The Defining Science Fiction Books of the 1990s
The romantic Vorkosigan science fantasy of Lois McMaster Bujold, the time travel historical novels of Connie Willis, and the literary SF of Mary Doria Russell, brought hordes of new readers to the science fiction genre in the 1990s. With everyone joining the World Wide Web, we all felt we were living science fiction rather than reading it. The new space opera and NASA caused hard science fiction writers to reinvent interplanetary and interstellar travel. The internet, cyber culture and alternate history of Victorian times inspired writers like Neal Stephenson, Bruce Sterling and William Gibson. And how do you categorize the work of James Morrow, Octavia Butler, Greg Egan, Michael Swanwick, Robert Charles Wilson, Nicola Griffith and Michael Bishop? In some ways, the 1990s was the most science fictional thrilling decade since the 1950s. And the last decade of the 20th century inspired writers to imagine far reaching concepts the same way H. G. Wells had in the gaslight 1890s.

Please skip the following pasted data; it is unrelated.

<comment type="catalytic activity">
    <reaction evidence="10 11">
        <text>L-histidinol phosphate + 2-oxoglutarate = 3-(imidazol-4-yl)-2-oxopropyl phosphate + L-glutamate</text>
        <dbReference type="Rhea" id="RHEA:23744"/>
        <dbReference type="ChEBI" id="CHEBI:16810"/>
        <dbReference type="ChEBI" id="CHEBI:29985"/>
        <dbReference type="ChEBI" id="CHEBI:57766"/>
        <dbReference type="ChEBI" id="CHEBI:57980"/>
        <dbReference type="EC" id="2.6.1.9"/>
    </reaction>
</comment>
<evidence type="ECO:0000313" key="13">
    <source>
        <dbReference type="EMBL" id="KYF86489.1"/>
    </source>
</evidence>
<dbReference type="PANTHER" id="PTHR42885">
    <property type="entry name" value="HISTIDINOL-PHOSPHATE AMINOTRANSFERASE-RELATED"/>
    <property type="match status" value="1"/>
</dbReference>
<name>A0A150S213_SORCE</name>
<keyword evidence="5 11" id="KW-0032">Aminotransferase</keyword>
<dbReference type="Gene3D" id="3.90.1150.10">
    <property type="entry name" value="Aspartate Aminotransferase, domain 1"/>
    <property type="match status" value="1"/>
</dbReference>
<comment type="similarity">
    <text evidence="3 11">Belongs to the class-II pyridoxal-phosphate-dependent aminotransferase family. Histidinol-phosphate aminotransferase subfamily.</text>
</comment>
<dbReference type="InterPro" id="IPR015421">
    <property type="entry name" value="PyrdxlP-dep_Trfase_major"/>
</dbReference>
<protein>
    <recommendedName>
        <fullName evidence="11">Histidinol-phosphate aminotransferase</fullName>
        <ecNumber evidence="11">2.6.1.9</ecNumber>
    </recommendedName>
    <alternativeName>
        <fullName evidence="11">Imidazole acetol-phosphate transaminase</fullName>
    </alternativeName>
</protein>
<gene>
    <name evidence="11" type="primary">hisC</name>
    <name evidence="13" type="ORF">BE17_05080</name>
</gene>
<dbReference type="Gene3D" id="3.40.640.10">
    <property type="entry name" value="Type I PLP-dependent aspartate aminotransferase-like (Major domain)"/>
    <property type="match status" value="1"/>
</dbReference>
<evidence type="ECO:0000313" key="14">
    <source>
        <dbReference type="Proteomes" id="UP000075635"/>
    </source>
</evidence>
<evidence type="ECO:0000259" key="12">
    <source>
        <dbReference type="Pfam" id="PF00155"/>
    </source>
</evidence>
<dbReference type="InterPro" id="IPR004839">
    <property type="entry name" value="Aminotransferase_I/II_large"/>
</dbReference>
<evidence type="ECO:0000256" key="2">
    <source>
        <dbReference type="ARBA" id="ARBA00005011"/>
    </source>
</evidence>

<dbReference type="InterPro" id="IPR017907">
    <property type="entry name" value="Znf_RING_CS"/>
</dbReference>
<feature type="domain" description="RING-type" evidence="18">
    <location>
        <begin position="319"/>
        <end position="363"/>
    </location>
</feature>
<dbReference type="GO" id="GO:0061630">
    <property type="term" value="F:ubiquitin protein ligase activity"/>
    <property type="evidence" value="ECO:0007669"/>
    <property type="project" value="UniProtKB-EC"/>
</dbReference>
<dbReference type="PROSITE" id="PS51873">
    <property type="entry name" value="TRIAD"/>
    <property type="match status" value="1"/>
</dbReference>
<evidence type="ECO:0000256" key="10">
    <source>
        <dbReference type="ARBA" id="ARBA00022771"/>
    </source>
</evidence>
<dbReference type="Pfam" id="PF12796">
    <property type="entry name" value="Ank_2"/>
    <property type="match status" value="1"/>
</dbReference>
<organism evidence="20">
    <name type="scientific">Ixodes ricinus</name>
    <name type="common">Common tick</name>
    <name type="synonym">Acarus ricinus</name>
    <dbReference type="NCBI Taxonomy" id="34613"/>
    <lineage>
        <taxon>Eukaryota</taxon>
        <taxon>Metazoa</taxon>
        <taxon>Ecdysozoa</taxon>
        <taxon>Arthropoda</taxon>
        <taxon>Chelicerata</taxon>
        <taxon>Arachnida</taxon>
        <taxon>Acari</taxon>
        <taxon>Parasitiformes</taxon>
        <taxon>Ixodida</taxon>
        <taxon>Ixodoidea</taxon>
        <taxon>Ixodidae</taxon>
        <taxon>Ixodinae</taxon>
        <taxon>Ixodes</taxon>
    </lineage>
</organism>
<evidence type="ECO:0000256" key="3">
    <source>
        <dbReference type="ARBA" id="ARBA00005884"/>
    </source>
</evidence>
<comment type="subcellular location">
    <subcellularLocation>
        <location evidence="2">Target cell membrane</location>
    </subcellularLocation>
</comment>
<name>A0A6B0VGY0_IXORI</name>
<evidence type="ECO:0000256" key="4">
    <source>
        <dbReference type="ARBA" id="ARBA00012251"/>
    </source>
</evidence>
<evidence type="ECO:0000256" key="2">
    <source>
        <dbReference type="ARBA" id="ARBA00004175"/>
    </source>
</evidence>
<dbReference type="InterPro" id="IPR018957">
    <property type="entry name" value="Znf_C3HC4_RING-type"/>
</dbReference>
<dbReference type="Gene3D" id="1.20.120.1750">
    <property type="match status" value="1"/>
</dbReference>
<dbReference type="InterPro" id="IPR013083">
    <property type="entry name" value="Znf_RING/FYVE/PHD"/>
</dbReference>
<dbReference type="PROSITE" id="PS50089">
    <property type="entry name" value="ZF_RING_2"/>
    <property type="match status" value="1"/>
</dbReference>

This list comes from the essay The Defining Science Fiction of the 1990s by James Wallace Harris.